Tuesday, December 17, 2013

Spicing Up The Season

The name McCormick is legendary in history. Originating in Ireland and Scotland with varied spellings, the root word is a Gaelic reference to Corb, which means raven, and Cormac which, translated literally, means charioteer or warrior.  It was a very popular name choice of Medieval parents, who added Mc to a like-named child to indicate “son of”.

I had the good fortune Saturday night to be invited to a housewarming party by Tracy and Christopher McCormick, a young couple who both work for 3D Exhibits, a Chicago-based company which designs and sells trade show booths  Tracy works in sales and marketing for 3D, while Chris is an exhibit designer who also sells.  Together, they create a formidable team of display booth talent which 3D is lucky to possess.  I met the attractive couple through my frequent companion, Jesse Turner who, in turn, owns a lighting, interior design and construction management company (LIDCM) which builds architectural models and exhibits of all kinds.  

In March of 2012, I invited Chris and Tracy to dinner at my house in honor of Saint Patrick’s Day. They brought their two-month-old daughter, Maya, and several bottles of fine wine. We all had a marvelous time.  In August of this year, with Maya and their 11-year-old son, Hunter, in tow, Chris and Tracy traded their cramped Baltimore row house for a spacious home on a quarter of an acre in Pasadena, Maryland. The rear of their new home looks out over the confluence of Rock Creek and the Patapsco River on the Chesapeake Bay. The breathtaking vista from their backyard stretches as far as the eye can see over blue water. It’s quite a departure from the limited sightlines of a Baltimore row house.  But the McCormicks’ new digs did not come without an investment of sweat equity.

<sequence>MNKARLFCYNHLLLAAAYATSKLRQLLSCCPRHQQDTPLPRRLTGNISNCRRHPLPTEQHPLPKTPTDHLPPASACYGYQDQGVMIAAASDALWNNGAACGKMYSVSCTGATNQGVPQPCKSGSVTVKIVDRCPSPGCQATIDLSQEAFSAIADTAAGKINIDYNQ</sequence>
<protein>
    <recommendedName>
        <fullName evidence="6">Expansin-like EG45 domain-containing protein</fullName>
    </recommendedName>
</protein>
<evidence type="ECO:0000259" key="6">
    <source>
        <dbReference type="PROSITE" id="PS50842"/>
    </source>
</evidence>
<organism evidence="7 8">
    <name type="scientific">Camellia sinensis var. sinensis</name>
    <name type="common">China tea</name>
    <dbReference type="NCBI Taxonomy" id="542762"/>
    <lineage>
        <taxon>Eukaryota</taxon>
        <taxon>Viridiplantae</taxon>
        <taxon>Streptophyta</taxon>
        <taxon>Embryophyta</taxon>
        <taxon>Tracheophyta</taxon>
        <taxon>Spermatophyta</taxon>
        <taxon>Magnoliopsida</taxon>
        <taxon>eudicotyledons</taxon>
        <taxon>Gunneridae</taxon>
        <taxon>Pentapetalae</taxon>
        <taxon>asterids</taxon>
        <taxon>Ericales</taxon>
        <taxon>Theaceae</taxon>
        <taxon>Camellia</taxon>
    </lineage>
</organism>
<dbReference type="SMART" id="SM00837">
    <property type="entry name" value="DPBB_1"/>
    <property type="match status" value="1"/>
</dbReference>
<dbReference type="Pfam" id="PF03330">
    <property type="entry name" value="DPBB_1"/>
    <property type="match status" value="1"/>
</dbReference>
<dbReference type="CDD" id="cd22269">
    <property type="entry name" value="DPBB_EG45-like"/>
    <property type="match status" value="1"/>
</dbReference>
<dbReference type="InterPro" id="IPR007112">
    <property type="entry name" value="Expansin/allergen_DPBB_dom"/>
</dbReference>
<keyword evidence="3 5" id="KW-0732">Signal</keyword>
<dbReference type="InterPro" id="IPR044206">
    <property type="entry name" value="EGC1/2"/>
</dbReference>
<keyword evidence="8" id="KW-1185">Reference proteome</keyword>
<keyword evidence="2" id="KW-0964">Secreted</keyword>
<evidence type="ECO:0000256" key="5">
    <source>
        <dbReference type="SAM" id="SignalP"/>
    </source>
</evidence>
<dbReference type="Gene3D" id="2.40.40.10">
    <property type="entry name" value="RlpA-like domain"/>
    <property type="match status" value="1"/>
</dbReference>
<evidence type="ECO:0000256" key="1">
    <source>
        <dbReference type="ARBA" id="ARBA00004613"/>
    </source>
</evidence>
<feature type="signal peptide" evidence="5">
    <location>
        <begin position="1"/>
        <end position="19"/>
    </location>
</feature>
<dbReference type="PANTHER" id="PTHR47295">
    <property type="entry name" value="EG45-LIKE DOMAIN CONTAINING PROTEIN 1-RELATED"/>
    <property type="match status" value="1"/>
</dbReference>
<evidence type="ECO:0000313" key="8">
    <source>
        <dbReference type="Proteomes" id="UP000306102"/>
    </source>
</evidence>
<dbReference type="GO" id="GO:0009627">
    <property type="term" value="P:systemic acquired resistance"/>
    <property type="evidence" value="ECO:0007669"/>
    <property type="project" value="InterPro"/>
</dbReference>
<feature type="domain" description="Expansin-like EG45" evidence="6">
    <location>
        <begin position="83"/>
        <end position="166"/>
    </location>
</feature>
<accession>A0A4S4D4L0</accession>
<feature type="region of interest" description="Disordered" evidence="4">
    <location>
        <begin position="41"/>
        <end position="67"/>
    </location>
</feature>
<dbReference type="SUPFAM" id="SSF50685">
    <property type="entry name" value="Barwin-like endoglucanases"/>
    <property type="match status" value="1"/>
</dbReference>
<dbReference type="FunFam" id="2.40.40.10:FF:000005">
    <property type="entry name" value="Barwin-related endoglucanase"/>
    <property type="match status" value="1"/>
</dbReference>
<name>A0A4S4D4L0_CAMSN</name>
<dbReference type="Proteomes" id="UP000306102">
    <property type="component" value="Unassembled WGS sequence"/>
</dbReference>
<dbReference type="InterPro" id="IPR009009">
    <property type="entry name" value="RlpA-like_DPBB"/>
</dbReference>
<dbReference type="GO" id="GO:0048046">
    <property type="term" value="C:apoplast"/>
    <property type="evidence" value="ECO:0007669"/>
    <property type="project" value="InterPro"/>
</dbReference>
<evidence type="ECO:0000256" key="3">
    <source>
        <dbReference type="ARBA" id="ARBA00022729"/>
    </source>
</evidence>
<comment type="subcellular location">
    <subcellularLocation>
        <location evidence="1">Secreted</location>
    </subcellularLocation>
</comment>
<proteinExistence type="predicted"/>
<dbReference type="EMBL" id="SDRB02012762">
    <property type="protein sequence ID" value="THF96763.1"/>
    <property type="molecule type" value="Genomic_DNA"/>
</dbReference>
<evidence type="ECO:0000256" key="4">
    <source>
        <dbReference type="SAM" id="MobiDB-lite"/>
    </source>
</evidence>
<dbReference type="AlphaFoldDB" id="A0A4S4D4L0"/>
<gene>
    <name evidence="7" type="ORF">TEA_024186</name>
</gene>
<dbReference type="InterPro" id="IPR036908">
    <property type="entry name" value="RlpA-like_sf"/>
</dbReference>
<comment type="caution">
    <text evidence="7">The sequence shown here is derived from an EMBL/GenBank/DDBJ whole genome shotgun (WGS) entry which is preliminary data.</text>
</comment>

Clouds and freezing rain obscured the view from the
McCormick's backyard on the evening of their party.
This is what you would see from their lawn on a clear day
The 1935 bungalow on which Chris and Tracy set their hearts had long since been divided up into apartments.  At the close of escrow last summer Chris set about tearing out walls and removing kitchens on each of the upper floors.  They reshaped the house into a single home, boasting a modern, free-flowing floor plan, with picture windows across the back to take full advantage of the lovely view.  Over the ensuing months Chris did all of the work himself and was still painting various walls which define the newly unified spaces on the day before their holiday soiree.
This 1935 house was broken up into apartments before
Chris and Tracy restored it to a single-family home

For my own part, I've spent the past few weeks feverishly preparing for an annual fundraiser for Soldiers Delight Natural Environment Area, a unique ecosystem of rare and endangered flora and fauna near my home in northwest Baltimore County on whose board of directors I have served for several years. I wasn’t certain I would be able to attend the McCormick’s housewarming party, so hectic were the days leading up to my event, which was to be held the day after the McCormicks’ fest.  But the holiday fates were kind and I was able to complete the staging of my benefit in just enough time to slip into something festive and make my way south to Pasadena.